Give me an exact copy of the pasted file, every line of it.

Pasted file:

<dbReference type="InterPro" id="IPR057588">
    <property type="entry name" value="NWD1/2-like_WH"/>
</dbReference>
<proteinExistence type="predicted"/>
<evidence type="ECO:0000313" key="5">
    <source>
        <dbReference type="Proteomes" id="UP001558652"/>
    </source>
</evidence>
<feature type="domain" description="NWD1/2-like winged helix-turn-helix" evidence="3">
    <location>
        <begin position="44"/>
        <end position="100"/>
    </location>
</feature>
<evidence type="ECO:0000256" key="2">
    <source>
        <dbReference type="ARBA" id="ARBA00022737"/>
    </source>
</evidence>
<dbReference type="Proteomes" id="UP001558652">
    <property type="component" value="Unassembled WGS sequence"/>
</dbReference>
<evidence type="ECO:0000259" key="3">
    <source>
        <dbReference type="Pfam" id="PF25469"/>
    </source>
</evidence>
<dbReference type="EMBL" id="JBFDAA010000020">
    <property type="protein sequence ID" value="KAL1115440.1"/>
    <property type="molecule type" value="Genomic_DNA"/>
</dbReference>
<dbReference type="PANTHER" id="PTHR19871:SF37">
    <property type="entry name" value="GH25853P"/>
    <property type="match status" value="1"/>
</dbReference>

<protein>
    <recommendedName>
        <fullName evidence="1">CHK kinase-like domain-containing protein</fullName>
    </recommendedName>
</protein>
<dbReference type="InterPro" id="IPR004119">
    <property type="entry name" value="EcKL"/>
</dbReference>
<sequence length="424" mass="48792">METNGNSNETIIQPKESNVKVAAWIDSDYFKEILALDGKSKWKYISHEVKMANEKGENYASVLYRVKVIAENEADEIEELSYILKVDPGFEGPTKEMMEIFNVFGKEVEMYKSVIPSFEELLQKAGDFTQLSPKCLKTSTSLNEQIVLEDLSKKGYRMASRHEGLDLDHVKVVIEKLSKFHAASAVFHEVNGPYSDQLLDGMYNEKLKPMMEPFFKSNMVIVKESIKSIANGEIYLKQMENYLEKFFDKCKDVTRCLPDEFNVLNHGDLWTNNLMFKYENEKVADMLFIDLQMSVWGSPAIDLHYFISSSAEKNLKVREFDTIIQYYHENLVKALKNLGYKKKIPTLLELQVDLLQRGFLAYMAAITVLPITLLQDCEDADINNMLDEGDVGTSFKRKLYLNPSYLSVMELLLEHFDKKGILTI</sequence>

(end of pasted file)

<dbReference type="InterPro" id="IPR057588">
    <property type="entry name" value="NWD1/2-like_WH"/>
</dbReference>
<proteinExistence type="predicted"/>
<evidence type="ECO:0000313" key="5">
    <source>
        <dbReference type="Proteomes" id="UP001558652"/>
    </source>
</evidence>
<feature type="domain" description="NWD1/2-like winged helix-turn-helix" evidence="3">
    <location>
        <begin position="44"/>
        <end position="100"/>
    </location>
</feature>
<evidence type="ECO:0000256" key="2">
    <source>
        <dbReference type="ARBA" id="ARBA00022737"/>
    </source>
</evidence>
<dbReference type="Proteomes" id="UP001558652">
    <property type="component" value="Unassembled WGS sequence"/>
</dbReference>
<evidence type="ECO:0000259" key="3">
    <source>
        <dbReference type="Pfam" id="PF25469"/>
    </source>
</evidence>
<dbReference type="EMBL" id="JBFDAA010000020">
    <property type="protein sequence ID" value="KAL1115440.1"/>
    <property type="molecule type" value="Genomic_DNA"/>
</dbReference>
<dbReference type="PANTHER" id="PTHR19871:SF37">
    <property type="entry name" value="GH25853P"/>
    <property type="match status" value="1"/>
</dbReference>

<protein>
    <recommendedName>
        <fullName evidence="1">CHK kinase-like domain-containing protein</fullName>
    </recommendedName>
</protein>
<dbReference type="InterPro" id="IPR004119">
    <property type="entry name" value="EcKL"/>
</dbReference>
<sequence length="424" mass="48792">METNGNSNETIIQPKESNVKVAAWIDSDYFKEILALDGKSKWKYISHEVKMANEKGENYASVLYRVKVIAENEADEIEELSYILKVDPGFEGPTKEMMEIFNVFGKEVEMYKSVIPSFEELLQKAGDFTQLSPKCLKTSTSLNEQIVLEDLSKKGYRMASRHEGLDLDHVKVVIEKLSKFHAASAVFHEVNGPYSDQLLDGMYNEKLKPMMEPFFKSNMVIVKESIKSIANGEIYLKQMENYLEKFFDKCKDVTRCLPDEFNVLNHGDLWTNNLMFKYENEKVADMLFIDLQMSVWGSPAIDLHYFISSSAEKNLKVREFDTIIQYYHENLVKALKNLGYKKKIPTLLELQVDLLQRGFLAYMAAITVLPITLLQDCEDADINNMLDEGDVGTSFKRKLYLNPSYLSVMELLLEHFDKKGILTI</sequence>